It’s been building up for some time, your staff have been complaining that they can't do their jobs properly, it takes them far too long to complete specific tasks, they haven't got access to the right information and they don’t know what everyone else is doing in the business. Your directors are on your case because they can't get the reports they need to make the critical decisions that will take the business to the next level. Generally, things just seem to be stuck in a rut and changes need to be made in order for the business to move forward.
Luckily, you’ve been considering your options for some time and you know exactly what you need in order to solve these issues; replacing your existing software. You’ve been to the Board, explained the issues and they have given their approval. The task ahead of you now is to find the right system that will solve your issues and make your business more efficient.
This is probably one of the biggest decisions and investments that a business is likely to make, so you need to ensure that you scope out the project fully and research your options to make certain that you pick the system that's right for you.
Where do I start?
D365 Central have outlined the 7 things you need to consider and ask yourself when choosing an ERP system. This list is in no particular order but they are all steps that you should cover off during the process.
1. Outline the business critical issues you want to resolve
Get a clear understanding of what issues and challenges the business is facing and why you should be replacing your software. There should be a valid reason for migrating to a business-wide ERP system and the choice of system should be made based on the suitability of it to your particular business and not just because it looks good. Too many companies have invested in an ERP system without giving enough thought to its capabilities and what it can specifically do for them. As a result, they soon feel the effects of such a heavy investment.
2. Make a list of requirements before looking at solutions
Get the opinions and feedback of the people that use the existing system (or systems) on a daily basis, understand what their issues are and the tools they need to help them be more efficient, productive and ultimately help the company to become more profitable. This will give you a number of must-have features for your new solution.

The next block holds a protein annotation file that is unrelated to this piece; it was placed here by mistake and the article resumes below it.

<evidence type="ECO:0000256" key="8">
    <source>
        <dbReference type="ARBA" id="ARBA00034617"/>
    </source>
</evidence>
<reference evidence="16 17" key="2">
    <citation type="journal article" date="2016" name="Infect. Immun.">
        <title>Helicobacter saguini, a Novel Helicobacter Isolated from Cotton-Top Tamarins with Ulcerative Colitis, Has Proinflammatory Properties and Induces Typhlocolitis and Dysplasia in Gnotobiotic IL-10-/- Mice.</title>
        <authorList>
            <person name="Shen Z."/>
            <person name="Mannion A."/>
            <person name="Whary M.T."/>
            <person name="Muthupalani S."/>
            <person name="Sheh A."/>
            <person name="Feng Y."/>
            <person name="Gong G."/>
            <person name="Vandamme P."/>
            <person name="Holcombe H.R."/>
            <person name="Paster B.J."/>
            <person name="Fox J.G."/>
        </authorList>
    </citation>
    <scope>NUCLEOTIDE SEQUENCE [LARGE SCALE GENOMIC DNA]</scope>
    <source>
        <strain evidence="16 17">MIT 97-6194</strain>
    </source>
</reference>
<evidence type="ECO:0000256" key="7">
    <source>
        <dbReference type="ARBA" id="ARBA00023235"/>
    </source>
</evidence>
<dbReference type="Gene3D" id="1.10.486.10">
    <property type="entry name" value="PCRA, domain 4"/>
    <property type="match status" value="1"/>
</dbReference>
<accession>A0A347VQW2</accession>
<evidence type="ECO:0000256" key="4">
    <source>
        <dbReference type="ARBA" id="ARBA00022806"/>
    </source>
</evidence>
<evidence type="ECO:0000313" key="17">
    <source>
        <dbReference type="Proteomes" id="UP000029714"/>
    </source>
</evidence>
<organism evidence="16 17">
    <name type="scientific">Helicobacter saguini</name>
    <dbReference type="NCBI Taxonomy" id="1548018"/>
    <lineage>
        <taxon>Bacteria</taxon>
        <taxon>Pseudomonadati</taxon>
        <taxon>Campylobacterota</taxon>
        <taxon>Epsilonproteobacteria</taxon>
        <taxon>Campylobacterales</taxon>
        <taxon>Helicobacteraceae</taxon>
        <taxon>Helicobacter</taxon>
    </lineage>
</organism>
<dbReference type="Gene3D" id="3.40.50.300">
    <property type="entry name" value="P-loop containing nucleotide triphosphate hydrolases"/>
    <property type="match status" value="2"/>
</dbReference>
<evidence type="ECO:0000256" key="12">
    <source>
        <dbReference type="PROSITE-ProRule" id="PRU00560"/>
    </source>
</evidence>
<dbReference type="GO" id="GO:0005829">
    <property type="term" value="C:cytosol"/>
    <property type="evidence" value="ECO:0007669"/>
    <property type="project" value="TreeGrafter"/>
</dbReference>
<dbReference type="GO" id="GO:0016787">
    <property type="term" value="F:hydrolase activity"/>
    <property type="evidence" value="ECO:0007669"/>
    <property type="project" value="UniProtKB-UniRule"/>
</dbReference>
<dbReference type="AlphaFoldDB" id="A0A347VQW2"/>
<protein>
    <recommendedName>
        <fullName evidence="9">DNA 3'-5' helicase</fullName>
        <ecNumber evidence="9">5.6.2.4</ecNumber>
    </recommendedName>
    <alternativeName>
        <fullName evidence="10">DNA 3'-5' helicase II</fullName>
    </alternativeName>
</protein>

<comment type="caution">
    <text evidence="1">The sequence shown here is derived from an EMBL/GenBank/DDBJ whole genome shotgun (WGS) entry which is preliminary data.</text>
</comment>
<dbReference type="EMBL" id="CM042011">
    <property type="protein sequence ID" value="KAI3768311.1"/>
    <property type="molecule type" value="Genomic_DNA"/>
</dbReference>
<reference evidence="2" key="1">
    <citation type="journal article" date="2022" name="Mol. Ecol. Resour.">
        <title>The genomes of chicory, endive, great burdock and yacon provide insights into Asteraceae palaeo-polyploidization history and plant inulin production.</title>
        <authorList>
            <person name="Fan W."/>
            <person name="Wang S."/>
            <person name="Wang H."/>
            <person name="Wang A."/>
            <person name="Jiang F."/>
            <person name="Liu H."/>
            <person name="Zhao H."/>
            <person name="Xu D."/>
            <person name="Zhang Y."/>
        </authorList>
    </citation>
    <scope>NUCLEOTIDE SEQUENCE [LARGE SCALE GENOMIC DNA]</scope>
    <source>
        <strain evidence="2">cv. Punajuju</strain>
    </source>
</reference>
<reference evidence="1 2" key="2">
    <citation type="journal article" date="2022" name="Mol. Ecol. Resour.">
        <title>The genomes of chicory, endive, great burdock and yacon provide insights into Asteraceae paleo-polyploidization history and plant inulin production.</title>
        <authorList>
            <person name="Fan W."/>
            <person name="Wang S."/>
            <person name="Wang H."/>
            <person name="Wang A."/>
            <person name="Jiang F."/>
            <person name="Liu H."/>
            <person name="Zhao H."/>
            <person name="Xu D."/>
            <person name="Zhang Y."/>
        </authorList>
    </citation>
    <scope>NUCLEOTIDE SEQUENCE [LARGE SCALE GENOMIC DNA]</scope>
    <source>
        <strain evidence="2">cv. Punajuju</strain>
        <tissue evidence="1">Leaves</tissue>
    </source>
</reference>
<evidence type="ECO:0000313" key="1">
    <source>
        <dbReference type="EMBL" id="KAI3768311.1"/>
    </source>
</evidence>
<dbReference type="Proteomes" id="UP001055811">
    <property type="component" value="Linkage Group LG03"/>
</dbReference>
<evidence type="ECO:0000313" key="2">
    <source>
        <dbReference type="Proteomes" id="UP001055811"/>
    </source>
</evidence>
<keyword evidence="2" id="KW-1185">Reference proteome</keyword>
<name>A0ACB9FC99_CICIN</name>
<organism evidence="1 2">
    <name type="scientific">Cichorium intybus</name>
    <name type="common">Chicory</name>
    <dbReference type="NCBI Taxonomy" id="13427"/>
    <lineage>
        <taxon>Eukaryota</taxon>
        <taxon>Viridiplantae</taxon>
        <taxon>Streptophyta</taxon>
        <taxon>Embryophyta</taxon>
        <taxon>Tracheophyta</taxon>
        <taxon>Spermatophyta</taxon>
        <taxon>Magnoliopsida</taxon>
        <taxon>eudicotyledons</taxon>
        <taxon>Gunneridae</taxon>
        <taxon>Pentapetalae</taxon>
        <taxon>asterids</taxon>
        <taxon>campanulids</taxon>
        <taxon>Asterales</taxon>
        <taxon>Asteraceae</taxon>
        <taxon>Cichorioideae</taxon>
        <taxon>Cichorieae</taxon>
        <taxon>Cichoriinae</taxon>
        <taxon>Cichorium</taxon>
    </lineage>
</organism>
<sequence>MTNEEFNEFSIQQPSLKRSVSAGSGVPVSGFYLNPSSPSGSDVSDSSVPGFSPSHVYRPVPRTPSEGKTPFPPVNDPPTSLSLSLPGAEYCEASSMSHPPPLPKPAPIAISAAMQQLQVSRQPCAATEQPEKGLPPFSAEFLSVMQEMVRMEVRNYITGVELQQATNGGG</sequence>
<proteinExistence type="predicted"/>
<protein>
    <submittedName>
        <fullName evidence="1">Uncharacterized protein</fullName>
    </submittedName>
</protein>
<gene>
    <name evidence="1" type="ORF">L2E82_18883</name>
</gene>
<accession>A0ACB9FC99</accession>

3. Consider the functionality that you need
Think about what functionality you are currently missing and what functionality you’ll require in the future to resolve your issues. Look at your current processes, understand the shortfalls of each department and how you need them to communicate with other elements of the business. Then think about how these processes can be automated to help streamline the business.
4. Think about the future
You want your software to last. When buying an ERP system, decisions are often made in relation to what the business needs now, but very rarely do they consider where the business is aiming to be in the future. So get a clear understanding of the future plans and ambitions of the business so that you can factor this into your search.
5. Understand the budget available
It is important that you know what sort of budget you are working with, as that will help you to draw up a shortlist of the most appropriate ERP systems that can meet your requirements and financial constraints. However, don’t let budget become a barrier and settle for a less-than-average solution that won't match your requirements properly. If you need to pay a little more to get the right system, then it could very well be worth the investment and pay back in the future.
Deciding what functionality you require is one thing but you also need to decide who will be using the system and what areas of the application they need to access in order to perform their job effectively. So it's important to understand how many users are needed within each function, as that will have an impact on the cost of the ERP system.
7. Decide how you want to report
One of the most important considerations is deciding what sort of information will be needed by the Directors of the company and how they would like the reports to be presented to them. If the new ERP system does not have the reporting functionality you require, then it's not worth considering.
These 7 steps should be part of the decision making process when considering a review of ERP. However, they are not the only questions you should ask yourself. These will be dictated by the specific needs of your particular company and the industry in which you operate.
When you have considered all of these steps, then you are ready to start contacting ERP partners to arrange demonstrations. However, if you do need help finding the right partner you can find out more about specific sectors here and get in touch with us for more information.
Happy reviewing & good luck with your project.
Article written by Mark Blackmore
Wholesale / Distribution
Not for Profit
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